Rice is a staple product widely consumed by a great percentage of the world’s population, and the cultivation of it is an income source for millions of people worldwide. Over the years, each culture that cultivated rice developed different varieties of the grain and different ways to incorporate it into the local cuisines and customs. India is known for Basmati rice, the Japanese use a particular short-grain white rice sometimes called japonica rice or sushi rice to make sushi and ferment rice to make sake, Cambodians serve rice banana cake at weddings and other special occasions, Vietnamese and Thai people use rice flour and water to make dough for rice paper used in spring rolls, and the various cultures throughout Latin America, where a wide assortment of rice dishes are served, have their own versions of arroz con pollo (chicken and rice) and other rice and meat/fish/legume combinations. Diners across America may begin seeing more rice served as side items, according to the National Restaurant Association’s 2014 What’s Hot Culinary Forecast, which lists black/forbidden rice and red rice as varieties that are trending on restaurant menus.
Rice is more than a main meal or side dish though. Ingredient manufacturers are developing new ways to use components of rice like starch, protein, fiber, and bran and utilize rice oils, flours, and syrups in a variety of applications. What follows is an overview of some of these rice ingredients that can enrich food and beverage products with nutrients, improve textural attributes, replace common food allergens, function in gluten-free formulations, act as a thickening agent, reduce syneresis, and more.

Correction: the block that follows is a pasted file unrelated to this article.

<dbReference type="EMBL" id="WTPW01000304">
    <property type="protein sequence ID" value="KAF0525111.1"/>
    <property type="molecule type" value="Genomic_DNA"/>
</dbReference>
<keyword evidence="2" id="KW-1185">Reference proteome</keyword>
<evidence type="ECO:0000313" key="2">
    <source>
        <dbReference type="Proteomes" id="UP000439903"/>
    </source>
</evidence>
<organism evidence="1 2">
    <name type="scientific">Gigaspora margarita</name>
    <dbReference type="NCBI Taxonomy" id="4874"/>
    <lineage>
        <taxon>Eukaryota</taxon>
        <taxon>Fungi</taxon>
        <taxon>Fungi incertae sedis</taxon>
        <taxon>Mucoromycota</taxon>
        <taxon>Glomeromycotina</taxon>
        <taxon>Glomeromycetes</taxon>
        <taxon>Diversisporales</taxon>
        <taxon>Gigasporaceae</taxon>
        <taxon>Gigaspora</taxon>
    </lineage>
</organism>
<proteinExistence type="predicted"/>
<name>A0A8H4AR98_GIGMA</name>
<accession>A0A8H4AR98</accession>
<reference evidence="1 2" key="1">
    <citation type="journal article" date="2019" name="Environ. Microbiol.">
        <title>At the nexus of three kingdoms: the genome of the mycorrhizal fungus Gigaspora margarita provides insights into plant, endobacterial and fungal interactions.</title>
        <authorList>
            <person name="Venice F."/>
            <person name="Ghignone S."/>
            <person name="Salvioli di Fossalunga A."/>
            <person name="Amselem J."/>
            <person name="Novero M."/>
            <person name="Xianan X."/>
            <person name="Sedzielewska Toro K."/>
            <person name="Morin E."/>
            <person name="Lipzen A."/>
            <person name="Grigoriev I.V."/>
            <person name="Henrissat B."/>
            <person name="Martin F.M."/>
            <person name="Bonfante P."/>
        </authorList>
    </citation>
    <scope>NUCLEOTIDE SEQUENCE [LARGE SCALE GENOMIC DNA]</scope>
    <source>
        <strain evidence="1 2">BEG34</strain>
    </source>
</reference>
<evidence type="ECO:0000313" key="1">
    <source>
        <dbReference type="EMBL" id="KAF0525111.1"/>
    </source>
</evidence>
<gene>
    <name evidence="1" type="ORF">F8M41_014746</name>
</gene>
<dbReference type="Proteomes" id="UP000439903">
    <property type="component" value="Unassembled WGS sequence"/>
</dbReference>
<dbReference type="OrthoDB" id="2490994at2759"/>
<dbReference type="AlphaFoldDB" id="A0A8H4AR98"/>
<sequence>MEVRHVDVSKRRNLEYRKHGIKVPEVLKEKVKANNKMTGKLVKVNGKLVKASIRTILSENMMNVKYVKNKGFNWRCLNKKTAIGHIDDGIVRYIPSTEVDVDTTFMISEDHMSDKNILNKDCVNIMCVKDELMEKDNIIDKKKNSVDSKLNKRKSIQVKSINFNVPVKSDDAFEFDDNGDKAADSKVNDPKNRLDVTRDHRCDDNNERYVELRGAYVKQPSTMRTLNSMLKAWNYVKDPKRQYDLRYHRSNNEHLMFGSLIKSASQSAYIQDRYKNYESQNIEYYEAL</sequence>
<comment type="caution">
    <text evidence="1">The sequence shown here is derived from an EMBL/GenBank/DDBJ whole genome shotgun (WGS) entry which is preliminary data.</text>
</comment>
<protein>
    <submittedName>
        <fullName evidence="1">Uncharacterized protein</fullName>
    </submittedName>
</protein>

Increasing Protein with Sprouted Brown Rice
Sprouting grains increases amounts of many nutrients found in the grains like B vitamins, vitamin C, folate, fiber, and essential amino acids, according to the Whole Grains Council (WGC), Boston, Mass. (www.wholegrainscouncil.org). Rice is one of the grains that is available in sprouted form, and WGC points out research on the health benefits of consuming this sprouted grain such as positive effects of controlling blood sugar, lowering the risk of cardiovascular disease, and better overall well-being and immune system function in nursing mothers.
AIDP Inc., City of Industry, Calif. (www.aidp.com), promotes its sprouted brown rice protein ingredient, Gabiotein A™, as a nutrient-packed protein alternative to whey, soy protein, and other foods that cause food allergies or sensitivities, useful in formulating foods for vegan consumers, and a cost-effective protein source. Two groups are driving the rice protein market, says Kathy Lund, Vice President of Business Development and Marketing for AIDP. Consumers want alternatives to animal protein for health reasons or have adopted vegetarian or vegan diets, and food manufacturers are looking for ingredients that can increase protein content of their products.
In addition to this variety of health benefits, Gabiotein A also has other attributes to help product developers in their formulation efforts. When formulating any food or beverage product, achieving optimum taste and texture is key, and sometimes adding additional ingredients can negatively affect the product. The Gabiotein A ingredient, which is available in 80% and 90% protein contents, is said to provide a smooth texture and neutral taste, color, and aroma to a finished product without altering the original taste and texture of that product. It also remains suspended in liquid longer than other rice proteins. Product categories that can feature Gabiotein A are bars, powdered shakes, soups, pastas, ready-to-drink beverages, cereals, and sweet and savory snacks. “There is a huge amount of creativity that is driving interest in rice protein,” states Alan Rillorta, Director of Branded Ingredients Sales for AIDP.
Rillorta points to something that he calls “farm fresh” that helps differentiate AIDP in the marketplace. “The rice from our farms that we control comes into our facility and is made into rice syrups and starches while the protein-enriched secondary stream is going to our protein manufacturing facility where it is made fresh into protein at the same time.” He also notes that since AIDP is vertically integrated from the farm to the manufacturing and processing facility, and therefore has control over the farms that grow the rice, the equipment that is used, and the manufacturing facility, “there is no opportunity for contamination.”